A committee of Mexico's Congress has given the go-ahead for lawmakers to vote on stripping left-wing Mexico City's mayor of his legal immunity.
Mr Lopez Obrador has been compared to Venezuela's president
Observers say the move could put Andres Manuel Lopez Obrador out of the running for next year's presidential elections.
Correspondents say he is currently widely seen as the frontrunner.
A lawmaker from the mayor's party, Horacio Duarte, called the committee's decision a coup against the people of Mexico City.
Mr Lopez Obrador himself urged peaceful street demonstrations in protest against the vote in a central city square, Reuters news agency reported.
"That day will mark the beginning of a new era of fighting for respect of the popular will and civil rights ... of all Mexicans," he was quoted as saying.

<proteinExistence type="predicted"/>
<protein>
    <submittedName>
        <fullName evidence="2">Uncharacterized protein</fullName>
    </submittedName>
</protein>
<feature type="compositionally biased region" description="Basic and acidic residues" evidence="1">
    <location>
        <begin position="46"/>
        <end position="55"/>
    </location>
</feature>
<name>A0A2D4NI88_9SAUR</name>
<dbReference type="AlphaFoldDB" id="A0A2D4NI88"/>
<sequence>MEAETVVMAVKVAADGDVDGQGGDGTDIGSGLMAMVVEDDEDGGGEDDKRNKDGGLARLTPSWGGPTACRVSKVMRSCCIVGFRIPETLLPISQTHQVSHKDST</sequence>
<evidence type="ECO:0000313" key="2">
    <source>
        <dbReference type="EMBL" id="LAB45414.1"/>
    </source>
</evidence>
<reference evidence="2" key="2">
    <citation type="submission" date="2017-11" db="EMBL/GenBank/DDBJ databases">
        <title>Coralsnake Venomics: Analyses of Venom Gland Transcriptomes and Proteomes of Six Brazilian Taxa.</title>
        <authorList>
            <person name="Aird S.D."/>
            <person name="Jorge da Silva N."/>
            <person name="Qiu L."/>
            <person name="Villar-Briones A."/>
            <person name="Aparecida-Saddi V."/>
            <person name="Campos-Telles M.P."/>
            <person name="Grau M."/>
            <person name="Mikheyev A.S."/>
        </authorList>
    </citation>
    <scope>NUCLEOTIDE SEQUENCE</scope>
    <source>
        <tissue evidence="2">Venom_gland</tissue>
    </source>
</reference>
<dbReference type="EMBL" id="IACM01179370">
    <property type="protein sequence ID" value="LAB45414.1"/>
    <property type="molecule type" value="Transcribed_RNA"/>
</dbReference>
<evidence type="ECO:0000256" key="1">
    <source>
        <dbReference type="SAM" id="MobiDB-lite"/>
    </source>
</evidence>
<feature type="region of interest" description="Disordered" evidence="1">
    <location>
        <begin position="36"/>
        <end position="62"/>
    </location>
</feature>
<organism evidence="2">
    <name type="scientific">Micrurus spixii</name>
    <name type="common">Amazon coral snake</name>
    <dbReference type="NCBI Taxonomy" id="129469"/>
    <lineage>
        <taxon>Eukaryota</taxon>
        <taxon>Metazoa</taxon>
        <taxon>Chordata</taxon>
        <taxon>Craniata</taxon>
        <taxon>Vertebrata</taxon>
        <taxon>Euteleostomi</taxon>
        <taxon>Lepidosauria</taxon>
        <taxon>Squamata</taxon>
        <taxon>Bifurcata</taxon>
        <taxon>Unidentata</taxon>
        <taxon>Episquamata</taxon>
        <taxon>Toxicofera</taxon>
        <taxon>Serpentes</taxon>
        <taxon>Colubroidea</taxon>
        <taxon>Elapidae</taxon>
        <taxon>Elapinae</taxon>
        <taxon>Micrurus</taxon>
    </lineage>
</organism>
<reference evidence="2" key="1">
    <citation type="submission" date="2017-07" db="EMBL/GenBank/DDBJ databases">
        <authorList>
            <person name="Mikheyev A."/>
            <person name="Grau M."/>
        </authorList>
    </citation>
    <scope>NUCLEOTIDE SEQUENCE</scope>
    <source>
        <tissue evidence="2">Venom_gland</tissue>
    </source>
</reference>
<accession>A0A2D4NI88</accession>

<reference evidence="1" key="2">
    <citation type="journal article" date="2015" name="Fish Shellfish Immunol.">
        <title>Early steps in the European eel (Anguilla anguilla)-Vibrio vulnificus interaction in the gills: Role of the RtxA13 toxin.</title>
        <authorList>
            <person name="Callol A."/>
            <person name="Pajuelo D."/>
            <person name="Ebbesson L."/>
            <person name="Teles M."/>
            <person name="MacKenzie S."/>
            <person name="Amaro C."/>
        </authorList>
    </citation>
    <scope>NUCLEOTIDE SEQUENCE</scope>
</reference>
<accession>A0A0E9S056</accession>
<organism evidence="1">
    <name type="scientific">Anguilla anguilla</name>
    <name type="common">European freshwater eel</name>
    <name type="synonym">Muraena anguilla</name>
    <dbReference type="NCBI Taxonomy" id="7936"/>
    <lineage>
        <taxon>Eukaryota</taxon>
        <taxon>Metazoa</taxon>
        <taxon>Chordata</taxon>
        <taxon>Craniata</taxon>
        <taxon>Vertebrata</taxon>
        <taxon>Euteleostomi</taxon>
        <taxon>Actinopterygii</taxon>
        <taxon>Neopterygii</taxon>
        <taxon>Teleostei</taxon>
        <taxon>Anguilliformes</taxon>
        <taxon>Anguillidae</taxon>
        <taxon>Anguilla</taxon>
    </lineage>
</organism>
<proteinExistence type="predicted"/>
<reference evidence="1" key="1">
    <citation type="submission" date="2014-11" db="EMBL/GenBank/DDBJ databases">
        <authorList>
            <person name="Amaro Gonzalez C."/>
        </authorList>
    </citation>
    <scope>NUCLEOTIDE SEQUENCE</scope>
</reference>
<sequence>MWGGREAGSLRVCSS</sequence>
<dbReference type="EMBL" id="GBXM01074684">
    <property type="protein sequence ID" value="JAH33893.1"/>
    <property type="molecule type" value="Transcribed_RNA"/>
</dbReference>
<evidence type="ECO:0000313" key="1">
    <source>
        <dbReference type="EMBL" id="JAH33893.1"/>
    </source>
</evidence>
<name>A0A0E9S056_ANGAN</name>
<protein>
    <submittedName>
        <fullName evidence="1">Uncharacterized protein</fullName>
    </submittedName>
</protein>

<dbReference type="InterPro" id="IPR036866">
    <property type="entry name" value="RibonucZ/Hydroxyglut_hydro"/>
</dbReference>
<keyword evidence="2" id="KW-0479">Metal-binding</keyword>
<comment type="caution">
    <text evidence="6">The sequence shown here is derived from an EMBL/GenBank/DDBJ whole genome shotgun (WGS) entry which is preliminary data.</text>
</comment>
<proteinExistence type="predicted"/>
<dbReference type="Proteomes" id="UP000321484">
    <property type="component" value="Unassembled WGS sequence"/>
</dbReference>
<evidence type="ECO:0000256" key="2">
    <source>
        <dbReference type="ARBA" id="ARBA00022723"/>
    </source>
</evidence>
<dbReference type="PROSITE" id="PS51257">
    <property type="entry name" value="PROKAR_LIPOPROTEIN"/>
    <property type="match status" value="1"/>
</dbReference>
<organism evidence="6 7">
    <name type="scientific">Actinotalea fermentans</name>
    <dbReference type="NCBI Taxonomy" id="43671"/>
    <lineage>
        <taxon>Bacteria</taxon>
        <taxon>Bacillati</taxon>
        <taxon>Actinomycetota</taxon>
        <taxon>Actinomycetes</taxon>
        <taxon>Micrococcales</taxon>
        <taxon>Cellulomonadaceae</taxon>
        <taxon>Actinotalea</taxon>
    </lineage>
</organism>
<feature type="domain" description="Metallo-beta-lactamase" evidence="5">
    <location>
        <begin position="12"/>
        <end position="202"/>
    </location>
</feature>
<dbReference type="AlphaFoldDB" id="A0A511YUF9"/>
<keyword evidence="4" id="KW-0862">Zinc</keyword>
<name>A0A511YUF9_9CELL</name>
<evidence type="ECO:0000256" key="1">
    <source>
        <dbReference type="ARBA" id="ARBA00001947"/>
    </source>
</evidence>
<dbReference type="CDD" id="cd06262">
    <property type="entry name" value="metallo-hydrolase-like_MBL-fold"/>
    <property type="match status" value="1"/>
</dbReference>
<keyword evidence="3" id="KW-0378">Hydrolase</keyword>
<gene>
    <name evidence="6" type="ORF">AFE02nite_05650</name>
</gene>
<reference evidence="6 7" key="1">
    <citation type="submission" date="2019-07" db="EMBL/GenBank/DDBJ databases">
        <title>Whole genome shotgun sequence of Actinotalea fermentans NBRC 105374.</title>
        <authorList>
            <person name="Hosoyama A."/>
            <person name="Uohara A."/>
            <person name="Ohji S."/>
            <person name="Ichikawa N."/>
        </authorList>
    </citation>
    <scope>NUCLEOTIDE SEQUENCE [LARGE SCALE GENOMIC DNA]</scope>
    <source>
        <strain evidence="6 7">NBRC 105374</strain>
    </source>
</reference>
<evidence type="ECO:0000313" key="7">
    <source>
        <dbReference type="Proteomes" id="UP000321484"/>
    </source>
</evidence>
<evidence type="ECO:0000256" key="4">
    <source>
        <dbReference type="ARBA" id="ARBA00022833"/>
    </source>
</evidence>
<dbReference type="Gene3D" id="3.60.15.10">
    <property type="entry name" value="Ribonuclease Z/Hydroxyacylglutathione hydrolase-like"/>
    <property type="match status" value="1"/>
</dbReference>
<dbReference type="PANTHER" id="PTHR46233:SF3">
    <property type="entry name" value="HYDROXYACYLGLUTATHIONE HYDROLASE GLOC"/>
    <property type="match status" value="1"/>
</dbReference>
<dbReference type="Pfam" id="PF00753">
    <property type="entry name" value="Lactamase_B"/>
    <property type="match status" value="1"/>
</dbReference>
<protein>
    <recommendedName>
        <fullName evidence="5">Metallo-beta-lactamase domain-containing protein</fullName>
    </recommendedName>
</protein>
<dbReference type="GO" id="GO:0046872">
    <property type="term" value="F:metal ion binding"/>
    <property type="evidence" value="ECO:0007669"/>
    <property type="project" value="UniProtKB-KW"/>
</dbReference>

The commission decided by three votes to one that there was enough evidence to allow legal proceedings against the mayor.
If Mr Lopez Obrador loses the vote he will face criminal charges that he allowed the building of an entrance road to a city hospital to continue, in defiance of a court order.
Legal proceedings against him would prevent him from standing in presidential elections, scheduled for July next year.
The BBC's Claire Marshall in Mexico City says this is the most controversial political issue in Mexico at the moment.
But since these proceedings against the mayor began his popularity has soared by as much as 10 percentage points, according to one polling organisation.
Mr Lopez Obrador is from a left-wing political party.
He had been called a populist and been compared to the Venezuelan President Hugo Chavez.
He has the ability to draw thousands of people onto the streets to demonstrate in his favour.